pour

Definition from Wiktionary, the free dictionary
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See also: poür

English[edit]

Ice tea poured into a glass

Pronunciation[edit]

Etymology 1[edit]

From Middle English pouren (to pour). Origin uncertain. Likely of Celtic origin, from Celtic base *purr- (to jerk, throw (water)). Akin to Welsh bwrw (to cast; to strike; to rain), Scottish Gaelic purr (to push, thrust, urge, drive), Irish purraim (I push, I jerk). Compare Flemish pouren (to pour) (rare).

Displaced native Middle English schenchen, schenken (to pour) (from Old English scencan (to pour out)), ȝeoten, yetten (to pour) (from Old English ġēotan (to pour)), temen (to pour out, empty) (from Old Norse tœma (to pour out, empty)), birlen (to pour, serve drink to) (from Old English byrelian (to pour, serve drink to)), hellen (to pour, pour out) (from Old Norse hella (to pour out, incline)).

Verb[edit]

pour (third-person singular simple present pours, present participle pouring, simple past and past participle poured)

  1. (transitive) To cause to flow in a stream, as a liquid or anything flowing like a liquid, either out of a vessel or into it.
    to pour water from a pail
    to pour wine into a decanter
    to pour oil upon the waters
    to pour out sand or dust.
  2. (transitive) To send forth as in a stream or a flood; to emit; to let escape freely or wholly.
  3. (transitive) To send forth from, as in a stream; to discharge uninterruptedly.
    • A. Pope
      Is it for thee the linnet pours his throat?
  4. (intransitive) To flow, pass or issue in a stream; to fall continuously and abundantly
    the rain poured down.
  5. (intransitive) to move in a throng, as a crowd
    • Gay
      In the rude throng pour on with furious pace.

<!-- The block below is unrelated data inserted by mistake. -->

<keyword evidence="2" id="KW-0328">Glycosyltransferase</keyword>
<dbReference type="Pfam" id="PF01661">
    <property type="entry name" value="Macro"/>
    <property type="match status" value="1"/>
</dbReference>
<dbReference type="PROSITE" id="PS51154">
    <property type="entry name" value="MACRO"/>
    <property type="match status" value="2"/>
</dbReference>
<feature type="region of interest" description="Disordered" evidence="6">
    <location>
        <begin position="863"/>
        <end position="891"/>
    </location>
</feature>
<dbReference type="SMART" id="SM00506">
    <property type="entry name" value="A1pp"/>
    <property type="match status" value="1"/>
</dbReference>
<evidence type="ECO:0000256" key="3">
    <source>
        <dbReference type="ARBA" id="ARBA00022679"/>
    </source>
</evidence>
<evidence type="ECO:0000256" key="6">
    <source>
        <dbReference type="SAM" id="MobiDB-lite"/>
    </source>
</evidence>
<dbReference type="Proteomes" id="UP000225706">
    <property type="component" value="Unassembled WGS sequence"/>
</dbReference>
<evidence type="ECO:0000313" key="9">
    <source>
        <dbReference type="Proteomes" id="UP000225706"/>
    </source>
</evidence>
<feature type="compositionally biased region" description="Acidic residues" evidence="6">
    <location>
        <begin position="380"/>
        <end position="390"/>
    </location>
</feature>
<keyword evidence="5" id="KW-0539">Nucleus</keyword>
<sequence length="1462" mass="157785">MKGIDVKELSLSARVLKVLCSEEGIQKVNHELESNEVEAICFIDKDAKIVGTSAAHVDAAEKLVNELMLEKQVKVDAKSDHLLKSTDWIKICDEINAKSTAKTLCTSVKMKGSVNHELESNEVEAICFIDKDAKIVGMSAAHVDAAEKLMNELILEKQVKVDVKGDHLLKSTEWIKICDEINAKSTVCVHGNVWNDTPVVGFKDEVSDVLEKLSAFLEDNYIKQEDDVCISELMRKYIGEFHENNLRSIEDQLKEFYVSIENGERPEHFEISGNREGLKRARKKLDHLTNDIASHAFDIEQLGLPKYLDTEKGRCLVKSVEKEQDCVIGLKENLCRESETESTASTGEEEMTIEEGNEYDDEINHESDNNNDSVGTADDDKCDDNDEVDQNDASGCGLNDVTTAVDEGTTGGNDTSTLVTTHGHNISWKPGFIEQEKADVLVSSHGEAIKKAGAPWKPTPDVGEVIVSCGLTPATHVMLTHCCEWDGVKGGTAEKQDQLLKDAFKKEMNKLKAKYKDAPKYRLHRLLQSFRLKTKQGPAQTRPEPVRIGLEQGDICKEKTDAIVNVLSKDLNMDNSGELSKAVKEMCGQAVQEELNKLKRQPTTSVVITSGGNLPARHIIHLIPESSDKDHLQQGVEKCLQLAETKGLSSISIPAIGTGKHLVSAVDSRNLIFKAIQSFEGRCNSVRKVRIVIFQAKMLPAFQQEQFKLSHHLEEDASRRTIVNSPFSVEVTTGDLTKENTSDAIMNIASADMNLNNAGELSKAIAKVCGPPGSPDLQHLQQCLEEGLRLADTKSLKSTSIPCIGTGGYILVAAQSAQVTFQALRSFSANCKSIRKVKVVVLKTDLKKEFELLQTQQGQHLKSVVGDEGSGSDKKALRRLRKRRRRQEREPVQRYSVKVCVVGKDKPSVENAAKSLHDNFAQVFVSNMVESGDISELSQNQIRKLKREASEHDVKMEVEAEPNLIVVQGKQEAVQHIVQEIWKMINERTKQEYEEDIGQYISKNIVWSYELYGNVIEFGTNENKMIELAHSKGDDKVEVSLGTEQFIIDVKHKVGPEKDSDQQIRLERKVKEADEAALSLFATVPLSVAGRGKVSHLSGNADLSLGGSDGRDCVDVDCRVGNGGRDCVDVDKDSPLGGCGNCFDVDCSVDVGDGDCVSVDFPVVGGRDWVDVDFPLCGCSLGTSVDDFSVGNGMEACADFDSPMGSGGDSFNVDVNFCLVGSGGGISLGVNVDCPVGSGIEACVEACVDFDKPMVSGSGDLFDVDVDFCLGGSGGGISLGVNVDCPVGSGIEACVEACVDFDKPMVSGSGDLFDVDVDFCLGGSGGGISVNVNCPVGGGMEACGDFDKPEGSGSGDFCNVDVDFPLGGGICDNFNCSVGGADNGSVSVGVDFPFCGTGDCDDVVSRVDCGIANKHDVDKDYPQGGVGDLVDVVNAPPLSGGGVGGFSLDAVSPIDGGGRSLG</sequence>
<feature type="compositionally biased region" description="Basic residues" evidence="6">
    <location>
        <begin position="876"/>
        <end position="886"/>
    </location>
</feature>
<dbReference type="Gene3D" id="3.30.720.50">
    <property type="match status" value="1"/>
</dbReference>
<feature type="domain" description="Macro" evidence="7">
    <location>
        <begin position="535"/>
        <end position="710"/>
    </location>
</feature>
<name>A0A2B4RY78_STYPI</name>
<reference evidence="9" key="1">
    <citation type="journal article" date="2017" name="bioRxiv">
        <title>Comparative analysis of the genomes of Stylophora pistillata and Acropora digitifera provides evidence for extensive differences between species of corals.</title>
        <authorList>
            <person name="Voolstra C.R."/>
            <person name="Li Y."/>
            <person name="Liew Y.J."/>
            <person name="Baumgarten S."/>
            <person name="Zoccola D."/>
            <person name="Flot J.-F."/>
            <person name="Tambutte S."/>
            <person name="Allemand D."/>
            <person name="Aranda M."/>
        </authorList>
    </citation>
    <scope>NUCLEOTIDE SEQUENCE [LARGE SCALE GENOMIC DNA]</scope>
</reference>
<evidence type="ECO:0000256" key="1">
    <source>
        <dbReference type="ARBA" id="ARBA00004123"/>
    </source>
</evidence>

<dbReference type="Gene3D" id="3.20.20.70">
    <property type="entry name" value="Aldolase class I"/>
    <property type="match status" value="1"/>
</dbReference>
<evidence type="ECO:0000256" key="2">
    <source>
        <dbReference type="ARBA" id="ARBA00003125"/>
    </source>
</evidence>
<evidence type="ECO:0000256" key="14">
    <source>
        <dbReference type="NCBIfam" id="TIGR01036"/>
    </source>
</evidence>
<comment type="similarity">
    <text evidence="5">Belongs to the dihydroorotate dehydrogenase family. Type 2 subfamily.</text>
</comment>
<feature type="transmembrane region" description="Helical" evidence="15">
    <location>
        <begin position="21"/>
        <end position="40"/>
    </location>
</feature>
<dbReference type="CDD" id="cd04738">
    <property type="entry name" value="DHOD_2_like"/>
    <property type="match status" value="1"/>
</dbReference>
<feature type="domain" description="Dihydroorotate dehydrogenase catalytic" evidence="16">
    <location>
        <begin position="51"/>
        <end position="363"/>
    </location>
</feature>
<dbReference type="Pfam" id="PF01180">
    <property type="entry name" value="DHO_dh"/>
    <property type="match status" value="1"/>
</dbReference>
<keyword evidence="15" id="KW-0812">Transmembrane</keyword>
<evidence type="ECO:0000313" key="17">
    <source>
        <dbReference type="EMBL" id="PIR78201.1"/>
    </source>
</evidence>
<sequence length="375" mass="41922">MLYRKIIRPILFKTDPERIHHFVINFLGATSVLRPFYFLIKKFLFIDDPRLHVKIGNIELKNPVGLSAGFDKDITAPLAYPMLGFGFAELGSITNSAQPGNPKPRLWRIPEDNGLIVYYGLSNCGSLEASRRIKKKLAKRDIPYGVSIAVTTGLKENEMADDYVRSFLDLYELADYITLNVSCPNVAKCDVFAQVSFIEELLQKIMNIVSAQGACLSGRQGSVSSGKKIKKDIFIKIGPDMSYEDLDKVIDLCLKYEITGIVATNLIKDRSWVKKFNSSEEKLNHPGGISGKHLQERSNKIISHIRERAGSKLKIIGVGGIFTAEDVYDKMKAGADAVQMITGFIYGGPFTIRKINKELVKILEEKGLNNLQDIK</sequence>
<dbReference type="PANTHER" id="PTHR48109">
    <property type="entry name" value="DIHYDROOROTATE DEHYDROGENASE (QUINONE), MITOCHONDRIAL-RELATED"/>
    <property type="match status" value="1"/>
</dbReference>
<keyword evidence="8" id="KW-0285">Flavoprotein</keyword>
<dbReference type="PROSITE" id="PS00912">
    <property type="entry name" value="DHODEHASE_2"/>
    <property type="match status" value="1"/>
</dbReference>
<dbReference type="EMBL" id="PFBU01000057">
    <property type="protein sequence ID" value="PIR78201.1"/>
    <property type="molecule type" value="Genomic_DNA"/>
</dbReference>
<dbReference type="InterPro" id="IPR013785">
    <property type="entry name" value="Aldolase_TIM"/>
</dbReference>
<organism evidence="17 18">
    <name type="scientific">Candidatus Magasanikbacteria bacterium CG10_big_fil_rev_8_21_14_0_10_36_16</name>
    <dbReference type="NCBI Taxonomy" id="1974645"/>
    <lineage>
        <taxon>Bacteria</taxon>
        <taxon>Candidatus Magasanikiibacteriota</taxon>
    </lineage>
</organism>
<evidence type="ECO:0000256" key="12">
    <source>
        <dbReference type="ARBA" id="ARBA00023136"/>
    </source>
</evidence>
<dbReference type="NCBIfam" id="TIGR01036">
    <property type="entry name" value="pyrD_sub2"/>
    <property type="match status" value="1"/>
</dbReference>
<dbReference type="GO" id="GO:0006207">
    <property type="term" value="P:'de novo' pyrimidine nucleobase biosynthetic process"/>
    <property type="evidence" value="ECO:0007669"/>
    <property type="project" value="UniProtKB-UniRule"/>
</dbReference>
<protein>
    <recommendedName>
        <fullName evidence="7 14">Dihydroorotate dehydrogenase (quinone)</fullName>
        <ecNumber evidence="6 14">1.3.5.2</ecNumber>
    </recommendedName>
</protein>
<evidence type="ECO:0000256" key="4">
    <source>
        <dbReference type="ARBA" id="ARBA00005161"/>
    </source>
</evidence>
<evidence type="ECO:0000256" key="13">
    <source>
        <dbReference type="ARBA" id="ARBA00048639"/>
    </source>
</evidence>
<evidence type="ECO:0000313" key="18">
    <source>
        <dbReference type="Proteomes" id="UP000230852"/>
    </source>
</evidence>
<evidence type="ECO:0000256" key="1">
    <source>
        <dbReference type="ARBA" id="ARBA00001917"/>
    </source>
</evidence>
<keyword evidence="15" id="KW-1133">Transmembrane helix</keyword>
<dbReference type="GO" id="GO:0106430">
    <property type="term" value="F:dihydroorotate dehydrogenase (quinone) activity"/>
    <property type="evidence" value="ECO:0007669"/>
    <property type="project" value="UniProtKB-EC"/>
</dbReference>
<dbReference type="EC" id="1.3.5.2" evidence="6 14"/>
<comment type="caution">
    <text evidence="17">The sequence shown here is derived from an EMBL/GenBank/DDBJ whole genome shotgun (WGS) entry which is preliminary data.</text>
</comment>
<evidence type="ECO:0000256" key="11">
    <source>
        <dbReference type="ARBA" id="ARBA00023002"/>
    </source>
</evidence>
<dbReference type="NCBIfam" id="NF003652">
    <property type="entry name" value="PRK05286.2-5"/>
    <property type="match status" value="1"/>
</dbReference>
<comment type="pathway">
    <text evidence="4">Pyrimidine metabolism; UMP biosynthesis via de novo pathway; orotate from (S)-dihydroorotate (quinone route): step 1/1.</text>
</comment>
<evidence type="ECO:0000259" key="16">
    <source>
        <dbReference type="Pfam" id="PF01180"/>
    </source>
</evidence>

• 2011 January 8, Chris Bevan, “Arsenal 1-1 Leeds”, in BBC:
      In a breathless finish Arsenal poured forward looking for a winner but Leeds held out for a deserved replay after Bendtner wastefully fired wide and Schmeichel acrobatically kept out Denilson's rasping effort
    The people poured out of the theater.
Synonyms[edit]
Derived terms[edit]
Translations[edit]
The translations below need to be checked and inserted above into the appropriate translation tables, removing any numbers. Numbers do not necessarily match those in definitions. See instructions at Wiktionary:Entry layout#Translations.

Noun[edit]

pour (plural pours)

  1. The act of pouring.
    The bartender's inexpert pour left me with a pint of beer that was half foam.
  2. Something, or an amount, poured.
    • 2003, John Brian Newman, B. S. Choo, Advanced concrete technology: Volume 2
      Over this time period, the first concrete pour has not only lost workability but has started to set so that it is no longer affected by the action of a vibrator.
  3. (colloquial) A stream, or something like a stream; especially a flood of precipitation.
    • 1831, Susan Ferrier, Destiny; or, the Chief's Daughter[1], page 84:
      Then, as if to give the lie to the offensive insinuation, he mounted his horse, and rode home ten miles in a pour of rain, without a great coat or umbrella.
Translations[edit]

Etymology 2[edit]

Verb[edit]

pour

  1. Misspelling of pore.

Anagrams[edit]


Alemannic German[edit]

Noun[edit]

pour

  1. (Issime) farmer

References[edit]

  • Umberto Patuzzi, ed., (2013) Ünsarne Börtar, Luserna: Comitato unitario delle linguistiche storiche germaniche in Italia / Einheitskomitee der historischen deutschen Sprachinseln in Italien.

French[edit]

Etymology[edit]

From Old French por, from Latin pro.

Pronunciation[edit]

Preposition[edit]

pour

  1. for (when followed by a noun or pronoun)
    J'ai un cadeau pour toi.
    I've got a gift for you.
  2. to (when followed by a verb at the infinitive)
    Je veux chanter pour te faire revenir.
    I want to sing to make you come back.

Derived terms[edit]

Further reading[edit]

Anagrams[edit]


Middle French[edit]

Etymology[edit]

Old French por, pur.

Preposition[edit]

pour

  1. for (indicates an intended aim or recipient)
    • 1488, Jean Dupré, Lancelot du Lac, page 41:
      Dieu le scet que ie ne le faisoye se non pour bien & pour Dieu & pour franchise avoir
      God knows that I did for good, for God and to have freedom

Descendants[edit]


Norman[edit]

Alternative forms[edit]

Etymology[edit]

From Old French por, from Latin pro.

Preposition[edit]

pour

  1. (Guernsey) for
  2. (Guernsey) in order to

Romansch[edit]

Alternative forms[edit]

  • (peasant, farmer): pur (Rumantsch Grischun, Sursilvan, Sutsilvan, Puter), paur (Vallader)
  • (pawn): pur (Rumantsch Grischun, Sursilvan, Sutsilvan, Puter, Vallader)

Etymology[edit]

Of Germanic origin, cognate with German Bauer, Dutch boer.

Noun[edit]

pour m (plural pours)

  1. (Surmiran) peasant, farmer
  2. (Surmiran, chess) pawn